B.C. commits $35M to revitalization of Indigenous culture
The funds will be used to continue the revitalization of the Indigenous languages, arts, and culture.
Autumn Cooper of the Stz'uminus First Nation has become proficient in her dying native tongue in less than a year, owing to funding from the First Peoples' Cultural Council (FPCC), which has been awarded $34.75 million for cultural reclamation and restoration.
Indigenous Relations and Reconciliation Minister Murray Rankin announced $25 million for the council over three years in the legislature on Tuesday (June 14) to fund community-based grants in art, history, language revitalization training, and technology. This fiscal year, an additional $7.5 million will be directed to the FPCC.
In addition, $2.6 million in advanced education and school training will be used to finance a two-year collaboration with the FPCC's Youth Empowered Speakers (YES) program. YES assists First Nations students studying education and early childhood learning, such as Cooper, by providing one-on-one mentorships, mentor-apprentice language training, and paid internships.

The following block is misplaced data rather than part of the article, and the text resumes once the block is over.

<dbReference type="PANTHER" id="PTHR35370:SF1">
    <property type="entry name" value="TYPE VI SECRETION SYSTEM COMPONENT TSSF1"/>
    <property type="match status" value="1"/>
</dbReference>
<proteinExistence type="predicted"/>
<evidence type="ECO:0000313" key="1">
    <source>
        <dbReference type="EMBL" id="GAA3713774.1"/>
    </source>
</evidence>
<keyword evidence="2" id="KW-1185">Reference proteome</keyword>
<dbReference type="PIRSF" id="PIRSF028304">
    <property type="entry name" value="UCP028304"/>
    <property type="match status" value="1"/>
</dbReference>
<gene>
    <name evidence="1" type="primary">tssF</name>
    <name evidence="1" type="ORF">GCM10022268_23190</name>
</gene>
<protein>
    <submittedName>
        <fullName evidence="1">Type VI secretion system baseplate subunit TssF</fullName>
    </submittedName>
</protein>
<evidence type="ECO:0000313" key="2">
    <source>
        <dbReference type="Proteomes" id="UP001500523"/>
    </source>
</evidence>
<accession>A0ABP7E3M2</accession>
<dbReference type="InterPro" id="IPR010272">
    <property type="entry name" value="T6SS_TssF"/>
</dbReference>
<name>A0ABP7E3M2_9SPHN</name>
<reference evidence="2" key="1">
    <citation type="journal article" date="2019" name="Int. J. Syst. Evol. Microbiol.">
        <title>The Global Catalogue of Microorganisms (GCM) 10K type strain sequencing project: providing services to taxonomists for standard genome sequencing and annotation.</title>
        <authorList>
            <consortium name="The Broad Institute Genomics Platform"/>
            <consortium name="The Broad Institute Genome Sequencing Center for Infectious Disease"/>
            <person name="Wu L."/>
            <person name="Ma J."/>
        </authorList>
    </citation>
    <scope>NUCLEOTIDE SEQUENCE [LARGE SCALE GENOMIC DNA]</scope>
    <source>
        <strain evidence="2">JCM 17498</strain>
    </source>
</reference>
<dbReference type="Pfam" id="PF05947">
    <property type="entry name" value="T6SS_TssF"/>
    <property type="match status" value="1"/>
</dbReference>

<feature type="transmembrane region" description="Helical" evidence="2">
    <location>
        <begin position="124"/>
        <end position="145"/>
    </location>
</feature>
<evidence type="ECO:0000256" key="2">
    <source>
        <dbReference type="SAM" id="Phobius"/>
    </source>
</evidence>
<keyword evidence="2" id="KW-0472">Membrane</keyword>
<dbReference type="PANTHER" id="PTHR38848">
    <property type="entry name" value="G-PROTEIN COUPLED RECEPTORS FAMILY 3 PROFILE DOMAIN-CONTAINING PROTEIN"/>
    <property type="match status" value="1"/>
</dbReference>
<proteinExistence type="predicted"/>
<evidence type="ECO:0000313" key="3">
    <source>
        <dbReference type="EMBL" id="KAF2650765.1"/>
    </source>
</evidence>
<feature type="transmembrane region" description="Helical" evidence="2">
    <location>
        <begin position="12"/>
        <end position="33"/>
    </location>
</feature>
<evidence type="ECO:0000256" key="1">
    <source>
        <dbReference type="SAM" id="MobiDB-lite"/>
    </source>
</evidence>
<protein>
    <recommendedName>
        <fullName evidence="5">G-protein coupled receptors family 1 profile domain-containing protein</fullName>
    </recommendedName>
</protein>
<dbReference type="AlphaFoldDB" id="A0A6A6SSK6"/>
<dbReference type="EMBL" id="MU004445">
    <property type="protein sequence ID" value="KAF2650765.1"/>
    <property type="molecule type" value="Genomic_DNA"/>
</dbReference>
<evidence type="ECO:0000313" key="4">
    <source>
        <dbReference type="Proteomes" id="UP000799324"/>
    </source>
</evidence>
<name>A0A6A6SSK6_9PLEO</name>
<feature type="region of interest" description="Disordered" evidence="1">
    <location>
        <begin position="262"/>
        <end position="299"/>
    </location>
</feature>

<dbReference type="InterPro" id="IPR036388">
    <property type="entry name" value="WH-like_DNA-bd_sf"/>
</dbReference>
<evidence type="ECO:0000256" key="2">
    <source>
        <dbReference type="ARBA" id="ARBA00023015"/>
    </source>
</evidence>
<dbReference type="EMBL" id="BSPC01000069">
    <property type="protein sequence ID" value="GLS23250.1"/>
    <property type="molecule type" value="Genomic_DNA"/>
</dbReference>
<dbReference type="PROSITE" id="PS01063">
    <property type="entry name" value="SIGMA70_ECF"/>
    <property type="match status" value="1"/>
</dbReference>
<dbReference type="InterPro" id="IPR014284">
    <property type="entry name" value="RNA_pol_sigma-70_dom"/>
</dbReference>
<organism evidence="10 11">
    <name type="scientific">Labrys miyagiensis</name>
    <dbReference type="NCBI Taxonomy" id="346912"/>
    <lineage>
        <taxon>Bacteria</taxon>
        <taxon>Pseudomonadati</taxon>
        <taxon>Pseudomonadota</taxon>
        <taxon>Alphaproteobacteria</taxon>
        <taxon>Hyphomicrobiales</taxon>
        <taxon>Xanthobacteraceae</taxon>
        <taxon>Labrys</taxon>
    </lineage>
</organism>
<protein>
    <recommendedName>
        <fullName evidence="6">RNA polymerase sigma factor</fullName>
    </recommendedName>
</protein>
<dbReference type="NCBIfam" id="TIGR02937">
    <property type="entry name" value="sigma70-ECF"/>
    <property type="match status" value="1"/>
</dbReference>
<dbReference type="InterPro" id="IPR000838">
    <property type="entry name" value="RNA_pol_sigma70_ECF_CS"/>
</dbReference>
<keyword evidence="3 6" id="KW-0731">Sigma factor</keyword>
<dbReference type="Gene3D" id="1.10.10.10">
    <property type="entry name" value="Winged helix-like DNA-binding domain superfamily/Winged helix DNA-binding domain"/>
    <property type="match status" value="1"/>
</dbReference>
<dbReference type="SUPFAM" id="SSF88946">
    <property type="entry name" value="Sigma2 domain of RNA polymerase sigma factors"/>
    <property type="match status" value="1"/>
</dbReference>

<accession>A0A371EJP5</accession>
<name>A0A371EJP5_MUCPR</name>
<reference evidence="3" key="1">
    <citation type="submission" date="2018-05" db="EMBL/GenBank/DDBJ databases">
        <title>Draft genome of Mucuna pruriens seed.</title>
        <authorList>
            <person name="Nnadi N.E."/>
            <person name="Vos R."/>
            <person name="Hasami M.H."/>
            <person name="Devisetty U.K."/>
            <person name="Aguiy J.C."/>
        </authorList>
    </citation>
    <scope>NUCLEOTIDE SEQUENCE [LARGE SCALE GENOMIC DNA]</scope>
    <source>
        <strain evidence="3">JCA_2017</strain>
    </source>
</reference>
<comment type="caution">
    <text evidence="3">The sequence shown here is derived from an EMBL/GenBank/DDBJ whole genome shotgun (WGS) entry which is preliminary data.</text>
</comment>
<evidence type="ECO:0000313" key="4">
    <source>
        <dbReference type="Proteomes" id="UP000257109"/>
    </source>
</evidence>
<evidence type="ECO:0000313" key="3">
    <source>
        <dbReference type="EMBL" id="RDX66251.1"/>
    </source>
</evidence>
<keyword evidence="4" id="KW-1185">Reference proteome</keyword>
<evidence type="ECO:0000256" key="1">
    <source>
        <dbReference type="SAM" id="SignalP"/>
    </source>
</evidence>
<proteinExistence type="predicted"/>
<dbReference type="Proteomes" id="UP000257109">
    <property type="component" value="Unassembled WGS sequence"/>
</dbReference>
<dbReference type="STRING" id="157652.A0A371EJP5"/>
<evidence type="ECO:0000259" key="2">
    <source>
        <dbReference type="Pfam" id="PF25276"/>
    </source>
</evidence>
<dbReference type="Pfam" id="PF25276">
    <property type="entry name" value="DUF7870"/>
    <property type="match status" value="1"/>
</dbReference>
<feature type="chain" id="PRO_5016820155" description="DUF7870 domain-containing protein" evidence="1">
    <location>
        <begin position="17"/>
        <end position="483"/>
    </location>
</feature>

“I’m not in this journey alone,” she said. “It’s a very tricky journey and we’re all in it together.”
Rankin expressed pride in being a member of a government that respects the importance of First Nations languages, arts, culture, and legacy.
“Language plays a crucial role in our daily lives, not only as a tool for communication, education and social development but also as a reservoir for our unique identities, artistic expression, cultural history, traditions and memory across the planet.”
Tracey Herbert, CEO of the Council, stated that this collaboration will "change the course of history," adding that "we would not have a road map for the future without our knowledge keepers."
Lorna Wanosts'a7 Williams, chair of the First Peoples' Cultural Foundation, was also present.
“We know that sustainable long-term investments into Indigenous cultural revitalization will yield many benefits in terms of economic development, self-determination, and self-governance, health, and wellness,” she stated.
Indigenous knowledge is vital to all British Columbians, and the funding shows Canada and the world that Indigenous peoples will continue to lead revitalization efforts and ensure their language, art, culture, and heritage flourish, Williams added.